Friedrich completed this painting in 1811 and it can now be found as part of the collection of Gallery of Old and New Masters, Staatliches Museum Schwerin / Ludwigslust / Güstrow. Religion also played a part in this artist's scenes, though sometimes he would do so in a fairly subtle manner. It is only when studying the artist's career in detail that his additions of symbolism become clear. Some might find his work drab, or too dark, but this was an intentional manner by which he delivered his artistic messages.
The larger image at the bottom of this page allows us to enjoy more of the detail in this painting. We can make out a single figure in the centre, surrounded by tree stumps and a thick covering of snow. The trees nearest us have had no human interaction and just been left to rot away through old age. They look unhealthy and also the largest one, nearest us, leans uncomfortably to the right. It gives an atmosphere of devastation and neglect. Many of Friedrich's paintings make use of symbolism, could these trees be representing humanity?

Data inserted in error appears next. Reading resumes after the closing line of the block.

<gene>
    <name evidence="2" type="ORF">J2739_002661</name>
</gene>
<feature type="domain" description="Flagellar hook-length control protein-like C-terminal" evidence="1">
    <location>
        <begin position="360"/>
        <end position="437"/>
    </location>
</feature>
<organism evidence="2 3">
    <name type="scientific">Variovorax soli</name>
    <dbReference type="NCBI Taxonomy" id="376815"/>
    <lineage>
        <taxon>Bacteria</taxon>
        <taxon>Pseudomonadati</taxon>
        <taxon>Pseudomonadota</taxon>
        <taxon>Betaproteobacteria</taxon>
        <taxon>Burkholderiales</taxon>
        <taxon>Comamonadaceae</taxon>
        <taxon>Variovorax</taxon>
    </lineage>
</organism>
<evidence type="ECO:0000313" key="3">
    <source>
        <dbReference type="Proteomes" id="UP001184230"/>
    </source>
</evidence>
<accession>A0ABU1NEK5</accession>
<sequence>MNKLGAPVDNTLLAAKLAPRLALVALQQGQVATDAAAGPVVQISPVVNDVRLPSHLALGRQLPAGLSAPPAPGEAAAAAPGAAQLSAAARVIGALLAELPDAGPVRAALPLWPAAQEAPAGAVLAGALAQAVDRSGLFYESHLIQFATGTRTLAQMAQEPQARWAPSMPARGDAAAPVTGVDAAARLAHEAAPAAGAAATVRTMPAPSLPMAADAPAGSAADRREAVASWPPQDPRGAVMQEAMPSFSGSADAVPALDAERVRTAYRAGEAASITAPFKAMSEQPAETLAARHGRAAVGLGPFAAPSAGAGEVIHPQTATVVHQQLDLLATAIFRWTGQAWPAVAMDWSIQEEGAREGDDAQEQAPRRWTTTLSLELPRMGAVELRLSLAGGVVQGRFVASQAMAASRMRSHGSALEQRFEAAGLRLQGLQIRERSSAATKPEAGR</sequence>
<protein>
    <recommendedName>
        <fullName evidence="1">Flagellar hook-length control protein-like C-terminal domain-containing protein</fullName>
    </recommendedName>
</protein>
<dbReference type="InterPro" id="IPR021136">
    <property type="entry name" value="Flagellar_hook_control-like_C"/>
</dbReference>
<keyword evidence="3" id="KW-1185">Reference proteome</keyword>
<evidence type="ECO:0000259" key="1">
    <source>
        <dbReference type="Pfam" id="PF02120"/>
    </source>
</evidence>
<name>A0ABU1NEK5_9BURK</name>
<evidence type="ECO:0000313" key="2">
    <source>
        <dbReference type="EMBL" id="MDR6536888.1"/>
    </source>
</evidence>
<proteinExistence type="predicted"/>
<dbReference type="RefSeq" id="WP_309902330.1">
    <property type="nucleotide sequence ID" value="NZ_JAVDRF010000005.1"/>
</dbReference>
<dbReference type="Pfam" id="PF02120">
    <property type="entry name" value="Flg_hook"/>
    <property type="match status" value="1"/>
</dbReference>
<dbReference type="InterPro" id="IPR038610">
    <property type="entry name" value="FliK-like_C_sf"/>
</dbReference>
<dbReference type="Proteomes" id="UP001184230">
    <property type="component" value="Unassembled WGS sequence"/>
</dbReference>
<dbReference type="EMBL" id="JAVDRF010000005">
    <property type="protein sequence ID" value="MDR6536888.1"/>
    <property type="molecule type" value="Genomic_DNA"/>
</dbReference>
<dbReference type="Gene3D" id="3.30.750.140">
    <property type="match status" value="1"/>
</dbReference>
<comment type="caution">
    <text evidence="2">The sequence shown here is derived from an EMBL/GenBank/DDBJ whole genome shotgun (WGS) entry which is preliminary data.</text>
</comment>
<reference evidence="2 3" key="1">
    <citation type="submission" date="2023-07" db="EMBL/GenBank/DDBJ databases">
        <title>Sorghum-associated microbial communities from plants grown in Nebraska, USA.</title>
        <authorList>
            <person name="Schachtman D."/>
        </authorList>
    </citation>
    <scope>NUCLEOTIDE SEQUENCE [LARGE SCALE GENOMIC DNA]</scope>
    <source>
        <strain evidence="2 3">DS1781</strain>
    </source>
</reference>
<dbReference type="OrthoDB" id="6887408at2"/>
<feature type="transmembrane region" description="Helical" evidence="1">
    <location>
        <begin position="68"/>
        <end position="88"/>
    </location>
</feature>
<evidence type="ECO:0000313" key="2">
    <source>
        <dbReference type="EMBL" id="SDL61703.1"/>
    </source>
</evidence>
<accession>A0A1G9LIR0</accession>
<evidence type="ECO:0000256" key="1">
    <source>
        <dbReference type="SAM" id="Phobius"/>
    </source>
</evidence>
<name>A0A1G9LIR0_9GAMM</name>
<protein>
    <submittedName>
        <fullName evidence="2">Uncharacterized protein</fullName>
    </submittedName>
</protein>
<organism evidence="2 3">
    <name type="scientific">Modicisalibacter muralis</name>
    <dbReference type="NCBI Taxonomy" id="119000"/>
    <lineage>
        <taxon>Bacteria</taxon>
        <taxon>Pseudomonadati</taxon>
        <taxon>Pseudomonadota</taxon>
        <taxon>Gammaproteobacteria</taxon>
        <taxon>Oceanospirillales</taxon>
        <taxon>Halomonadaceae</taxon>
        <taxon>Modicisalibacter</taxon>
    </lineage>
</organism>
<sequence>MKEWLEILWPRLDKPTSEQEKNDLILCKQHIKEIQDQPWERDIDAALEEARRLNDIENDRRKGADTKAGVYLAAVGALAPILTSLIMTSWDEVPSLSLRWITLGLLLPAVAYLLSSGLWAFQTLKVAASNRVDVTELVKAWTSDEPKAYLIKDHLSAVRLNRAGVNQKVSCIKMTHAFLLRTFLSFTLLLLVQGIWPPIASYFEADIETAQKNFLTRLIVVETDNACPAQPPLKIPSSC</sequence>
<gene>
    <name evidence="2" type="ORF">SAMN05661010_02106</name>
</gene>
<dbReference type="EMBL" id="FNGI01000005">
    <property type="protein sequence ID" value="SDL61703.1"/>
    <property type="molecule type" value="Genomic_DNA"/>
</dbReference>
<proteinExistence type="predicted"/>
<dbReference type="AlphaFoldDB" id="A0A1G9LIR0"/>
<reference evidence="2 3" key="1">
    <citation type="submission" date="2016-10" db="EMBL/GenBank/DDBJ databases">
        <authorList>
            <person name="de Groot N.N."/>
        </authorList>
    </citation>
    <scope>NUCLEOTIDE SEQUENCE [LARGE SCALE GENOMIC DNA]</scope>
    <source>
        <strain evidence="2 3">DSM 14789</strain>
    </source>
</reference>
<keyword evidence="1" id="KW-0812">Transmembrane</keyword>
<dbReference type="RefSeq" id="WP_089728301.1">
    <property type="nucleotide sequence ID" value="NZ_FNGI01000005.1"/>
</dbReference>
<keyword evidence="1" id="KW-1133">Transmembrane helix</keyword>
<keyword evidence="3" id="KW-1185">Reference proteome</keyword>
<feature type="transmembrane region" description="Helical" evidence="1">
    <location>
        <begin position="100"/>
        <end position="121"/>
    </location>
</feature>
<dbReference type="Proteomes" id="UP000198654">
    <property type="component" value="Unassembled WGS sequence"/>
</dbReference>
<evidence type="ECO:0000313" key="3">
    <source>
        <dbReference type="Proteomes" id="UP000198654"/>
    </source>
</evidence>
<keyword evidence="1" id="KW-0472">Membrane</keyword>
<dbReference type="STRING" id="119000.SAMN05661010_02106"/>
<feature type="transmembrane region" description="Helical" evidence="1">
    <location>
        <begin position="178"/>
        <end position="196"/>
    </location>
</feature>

Caspar David Friedrich was inspired by the natural world, particularly his native Germany. The same can be said about John Constable and JMW Turner in their travels around the UK and parts of Europe. Something similar also occurred in North America with the Hudson River School group, such as Albert Bierstadt, Thomas Cole and Frederic Edwin Church. Most of these great names would not place humanity within their scenes, or certainly not in the style that Friedrich did. He wanted to more than just depict what he saw in front of him, to add elements of symbolism within it too.